Letter writing is among our most ancient of arts. It is estimated that this particular craft of writing letters on paper was born in 200 BC when the Chinese perfected the pulp papermaking process and began to produce papyrus. When one thinks of letters, our minds are instantly drawn to the likenesses of Saint Paul, Abraham Lincoln, Jane Austen, and Mark Twain; on love letters written during the many wars, or letters written home straight from the battlefront.
With that being said, many notable men and women were prolific letter writers. Ronald Reagan and Napoleon Bonaparte both wrote their wives as they struggled through their respective battles. Ludwig van Beethoven was a great composer. When he died, a love letter was found hidden among his possessions. It was written to an unknown woman Beethoven called his “Immortal Beloved." Nobody has ever discovered the true identity of Beethoven's "Immortal Beloved." Harriet Beecher Stowe became famous with her first novel, “Uncle Tom’s Cabin.” What you may not know about Ms. Stowe is that she had a husband and was the mother of six children. A letter she wrote to her husband has survived throughout the years. In her letter,...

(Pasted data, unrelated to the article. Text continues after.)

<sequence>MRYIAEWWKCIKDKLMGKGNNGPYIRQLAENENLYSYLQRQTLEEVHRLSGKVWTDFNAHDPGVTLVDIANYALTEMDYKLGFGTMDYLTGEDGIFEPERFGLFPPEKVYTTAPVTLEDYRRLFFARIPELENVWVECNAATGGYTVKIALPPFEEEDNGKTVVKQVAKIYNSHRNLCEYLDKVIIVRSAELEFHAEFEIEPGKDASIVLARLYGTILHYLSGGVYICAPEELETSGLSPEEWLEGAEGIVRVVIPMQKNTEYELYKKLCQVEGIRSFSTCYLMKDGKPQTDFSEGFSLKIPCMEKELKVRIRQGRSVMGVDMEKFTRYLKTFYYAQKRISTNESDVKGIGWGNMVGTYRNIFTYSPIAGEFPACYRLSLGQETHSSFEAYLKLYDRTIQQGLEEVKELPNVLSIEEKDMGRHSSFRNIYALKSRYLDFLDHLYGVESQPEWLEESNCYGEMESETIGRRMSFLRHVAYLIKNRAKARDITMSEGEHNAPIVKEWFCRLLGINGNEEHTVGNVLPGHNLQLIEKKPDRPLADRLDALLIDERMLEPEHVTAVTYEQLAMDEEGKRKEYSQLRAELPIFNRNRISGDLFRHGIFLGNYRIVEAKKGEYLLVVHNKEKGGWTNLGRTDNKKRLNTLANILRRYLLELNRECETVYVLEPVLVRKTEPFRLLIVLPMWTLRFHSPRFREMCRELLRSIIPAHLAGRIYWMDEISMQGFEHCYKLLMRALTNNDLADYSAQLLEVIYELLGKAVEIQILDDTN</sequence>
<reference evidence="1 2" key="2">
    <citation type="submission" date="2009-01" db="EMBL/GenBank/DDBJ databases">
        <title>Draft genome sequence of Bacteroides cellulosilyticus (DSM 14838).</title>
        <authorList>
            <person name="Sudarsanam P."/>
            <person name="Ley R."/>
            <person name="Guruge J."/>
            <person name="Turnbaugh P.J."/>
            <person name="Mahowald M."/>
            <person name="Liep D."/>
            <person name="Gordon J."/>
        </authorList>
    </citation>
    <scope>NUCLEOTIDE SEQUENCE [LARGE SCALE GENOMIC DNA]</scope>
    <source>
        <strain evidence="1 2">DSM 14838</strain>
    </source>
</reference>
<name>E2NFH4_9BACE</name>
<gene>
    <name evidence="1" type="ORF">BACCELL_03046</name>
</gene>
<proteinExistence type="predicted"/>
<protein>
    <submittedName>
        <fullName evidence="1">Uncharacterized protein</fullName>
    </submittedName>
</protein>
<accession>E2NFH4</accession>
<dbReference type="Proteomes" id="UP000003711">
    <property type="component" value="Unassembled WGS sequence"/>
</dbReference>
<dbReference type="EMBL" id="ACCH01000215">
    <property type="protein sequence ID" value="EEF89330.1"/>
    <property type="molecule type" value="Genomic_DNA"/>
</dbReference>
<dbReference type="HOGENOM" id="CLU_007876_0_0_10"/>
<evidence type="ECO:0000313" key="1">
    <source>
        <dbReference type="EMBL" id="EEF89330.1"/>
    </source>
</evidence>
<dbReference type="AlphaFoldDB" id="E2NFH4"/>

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...so antiquated? There could be nothing more romantic. The point is, one cannot send scent–or anything else of a truly personal matter- electronically. Only a letter with its typos, doodles in the margins, smudges, and creases can be this personal and transportable without need of an energy source other than the words of another person.
Society must be challenged to raise letter writing from the dead. It must complete this task not only for itself, but for all of those who will come after it. Children must be introduced this highly personal and intricate art before the only handwritten letters to be seen are those positioned inside glass display boxes, withering away in museums. The word must be spread and society must encourage the present and future generations to start treasuring letter writing now, for if we do not, this precious treasure will be lost forever.
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